This argument will not be resolved.  The Cuban Catholic church has reached a prudential judgment that as a religious institution and Cuba’s largest civil society institution, it does best to use dialogue and debate to push for change from within, even if that change is incremental. 

That’s an unpopular posture among those who want all Cubans on the island to take on greater militancy.  But my guess is that Cubans on the island want changes that improve their daily lives and support the church or anyone else who promotes them.  Which is not to say that Cubans don’t cover the complete spectrum of opinions about the kind of government they would like to have and the kind of policies they would like it to adopt.  But they don’t make the perfect the enemy of the good.  And militancy is easy from Miami.

Where does this leave Benedict, the “intellectual” pope described by Cardinal Ortega in remarks on Cuban state television?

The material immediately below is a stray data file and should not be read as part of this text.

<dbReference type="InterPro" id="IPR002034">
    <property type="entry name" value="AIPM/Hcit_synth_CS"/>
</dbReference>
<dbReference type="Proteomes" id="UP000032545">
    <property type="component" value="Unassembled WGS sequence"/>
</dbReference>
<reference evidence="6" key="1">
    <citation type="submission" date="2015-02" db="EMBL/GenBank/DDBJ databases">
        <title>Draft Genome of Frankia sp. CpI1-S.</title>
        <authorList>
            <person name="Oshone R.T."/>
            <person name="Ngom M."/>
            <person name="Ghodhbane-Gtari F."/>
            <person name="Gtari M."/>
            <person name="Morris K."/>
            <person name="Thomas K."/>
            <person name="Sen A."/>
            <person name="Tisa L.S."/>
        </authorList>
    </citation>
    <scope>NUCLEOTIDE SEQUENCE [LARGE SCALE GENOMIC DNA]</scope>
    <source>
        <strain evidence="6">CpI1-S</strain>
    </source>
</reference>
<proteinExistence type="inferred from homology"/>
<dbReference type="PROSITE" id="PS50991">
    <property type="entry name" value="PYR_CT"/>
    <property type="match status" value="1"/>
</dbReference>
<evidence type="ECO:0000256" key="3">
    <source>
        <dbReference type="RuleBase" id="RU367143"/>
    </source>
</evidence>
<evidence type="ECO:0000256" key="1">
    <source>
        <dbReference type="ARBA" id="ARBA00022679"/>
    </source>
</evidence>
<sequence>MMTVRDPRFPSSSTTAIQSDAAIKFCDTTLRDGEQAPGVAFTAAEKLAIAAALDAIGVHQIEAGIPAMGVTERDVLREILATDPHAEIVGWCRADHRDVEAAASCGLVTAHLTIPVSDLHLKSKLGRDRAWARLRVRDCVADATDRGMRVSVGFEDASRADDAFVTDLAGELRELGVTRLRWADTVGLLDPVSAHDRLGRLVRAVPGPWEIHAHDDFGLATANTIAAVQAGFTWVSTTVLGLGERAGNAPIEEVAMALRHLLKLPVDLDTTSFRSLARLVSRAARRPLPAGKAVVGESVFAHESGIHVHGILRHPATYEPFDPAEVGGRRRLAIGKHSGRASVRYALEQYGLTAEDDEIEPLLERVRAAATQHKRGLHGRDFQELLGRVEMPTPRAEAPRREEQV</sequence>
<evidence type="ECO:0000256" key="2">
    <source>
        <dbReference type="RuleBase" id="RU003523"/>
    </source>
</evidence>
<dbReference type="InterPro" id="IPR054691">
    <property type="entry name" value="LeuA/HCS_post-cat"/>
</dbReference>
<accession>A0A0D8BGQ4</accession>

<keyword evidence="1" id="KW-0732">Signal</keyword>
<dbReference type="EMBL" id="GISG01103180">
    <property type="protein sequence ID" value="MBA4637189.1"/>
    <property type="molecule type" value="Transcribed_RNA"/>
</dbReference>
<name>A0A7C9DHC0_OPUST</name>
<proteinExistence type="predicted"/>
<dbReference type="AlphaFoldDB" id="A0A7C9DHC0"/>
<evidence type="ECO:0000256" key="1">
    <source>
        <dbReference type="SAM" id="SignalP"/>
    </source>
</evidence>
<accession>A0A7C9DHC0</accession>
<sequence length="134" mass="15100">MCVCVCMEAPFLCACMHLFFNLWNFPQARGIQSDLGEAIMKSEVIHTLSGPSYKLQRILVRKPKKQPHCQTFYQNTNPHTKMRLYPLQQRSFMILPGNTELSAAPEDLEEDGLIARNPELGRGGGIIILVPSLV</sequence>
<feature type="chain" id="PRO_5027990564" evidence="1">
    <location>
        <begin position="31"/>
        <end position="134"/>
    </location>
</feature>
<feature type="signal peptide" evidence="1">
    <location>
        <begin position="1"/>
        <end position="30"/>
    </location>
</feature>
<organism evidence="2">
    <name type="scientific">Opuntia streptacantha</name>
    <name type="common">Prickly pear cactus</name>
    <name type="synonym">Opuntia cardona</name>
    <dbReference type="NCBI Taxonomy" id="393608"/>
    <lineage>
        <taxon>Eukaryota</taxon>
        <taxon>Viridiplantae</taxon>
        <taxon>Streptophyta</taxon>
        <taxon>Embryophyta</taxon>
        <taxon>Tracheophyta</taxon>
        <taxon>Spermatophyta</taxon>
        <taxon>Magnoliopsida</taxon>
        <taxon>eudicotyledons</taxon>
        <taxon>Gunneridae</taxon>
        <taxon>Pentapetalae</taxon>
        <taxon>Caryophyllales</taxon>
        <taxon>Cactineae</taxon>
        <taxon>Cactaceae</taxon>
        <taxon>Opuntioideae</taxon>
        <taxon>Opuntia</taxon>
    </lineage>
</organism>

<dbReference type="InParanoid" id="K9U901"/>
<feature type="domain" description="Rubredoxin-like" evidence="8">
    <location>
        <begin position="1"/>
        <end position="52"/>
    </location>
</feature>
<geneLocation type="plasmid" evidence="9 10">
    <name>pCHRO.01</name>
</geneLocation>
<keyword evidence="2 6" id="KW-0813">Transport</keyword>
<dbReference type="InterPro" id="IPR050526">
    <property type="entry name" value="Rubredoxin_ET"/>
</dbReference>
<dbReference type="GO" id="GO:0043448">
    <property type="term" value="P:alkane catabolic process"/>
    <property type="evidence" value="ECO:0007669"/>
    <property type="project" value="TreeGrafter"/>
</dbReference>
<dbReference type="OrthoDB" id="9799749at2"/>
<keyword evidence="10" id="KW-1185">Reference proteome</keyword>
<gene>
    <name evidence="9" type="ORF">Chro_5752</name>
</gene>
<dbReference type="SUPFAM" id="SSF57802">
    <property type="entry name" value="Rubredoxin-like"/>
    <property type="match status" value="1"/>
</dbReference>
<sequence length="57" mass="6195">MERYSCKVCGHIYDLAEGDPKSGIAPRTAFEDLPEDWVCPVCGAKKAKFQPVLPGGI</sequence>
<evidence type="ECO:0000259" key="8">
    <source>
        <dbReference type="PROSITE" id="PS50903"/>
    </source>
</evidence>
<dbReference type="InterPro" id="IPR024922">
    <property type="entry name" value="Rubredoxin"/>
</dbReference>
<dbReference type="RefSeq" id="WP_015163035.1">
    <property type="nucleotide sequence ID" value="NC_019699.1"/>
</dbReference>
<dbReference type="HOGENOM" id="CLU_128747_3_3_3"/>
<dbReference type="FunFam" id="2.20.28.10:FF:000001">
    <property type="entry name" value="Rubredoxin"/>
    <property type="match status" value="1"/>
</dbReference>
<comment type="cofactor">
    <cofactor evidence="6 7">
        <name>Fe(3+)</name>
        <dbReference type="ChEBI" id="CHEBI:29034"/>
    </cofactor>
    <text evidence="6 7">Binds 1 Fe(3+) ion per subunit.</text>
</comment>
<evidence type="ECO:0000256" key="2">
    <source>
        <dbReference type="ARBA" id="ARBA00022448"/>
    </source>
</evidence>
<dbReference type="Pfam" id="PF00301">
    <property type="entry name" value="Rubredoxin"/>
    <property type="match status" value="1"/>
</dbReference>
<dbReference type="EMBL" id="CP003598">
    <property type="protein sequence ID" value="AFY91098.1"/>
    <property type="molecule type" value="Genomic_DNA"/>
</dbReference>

His visit will surely be more than pastoral.  One can imagine that he will seek greater space for Catholic religious or charitable activity, and make some requests of a humanitarian nature.

But Benedict is not likely to “open a new chapter in the history of Cuba,” as Lech Walesa predicted dramatically last week.  His embrace will be a vote of confidence in Cardinal Ortega and the Cuban church, and as the Vatican’s head of state he will applaud improved church-state relations in Havana.  But he will leave it to the Cubans to make their own history.

Tuesday, March 20, 2012

Rene packs, Alan waits


Well, this is interesting. 

Both Alan Gross, the USAID contractor serving a Cuban jail sentence, and Rene Gonzalez, the convicted Cuban agent who completed his jail term and is now on probation, have relatives who are dying of cancer and each has requested a chance to return home for a visit.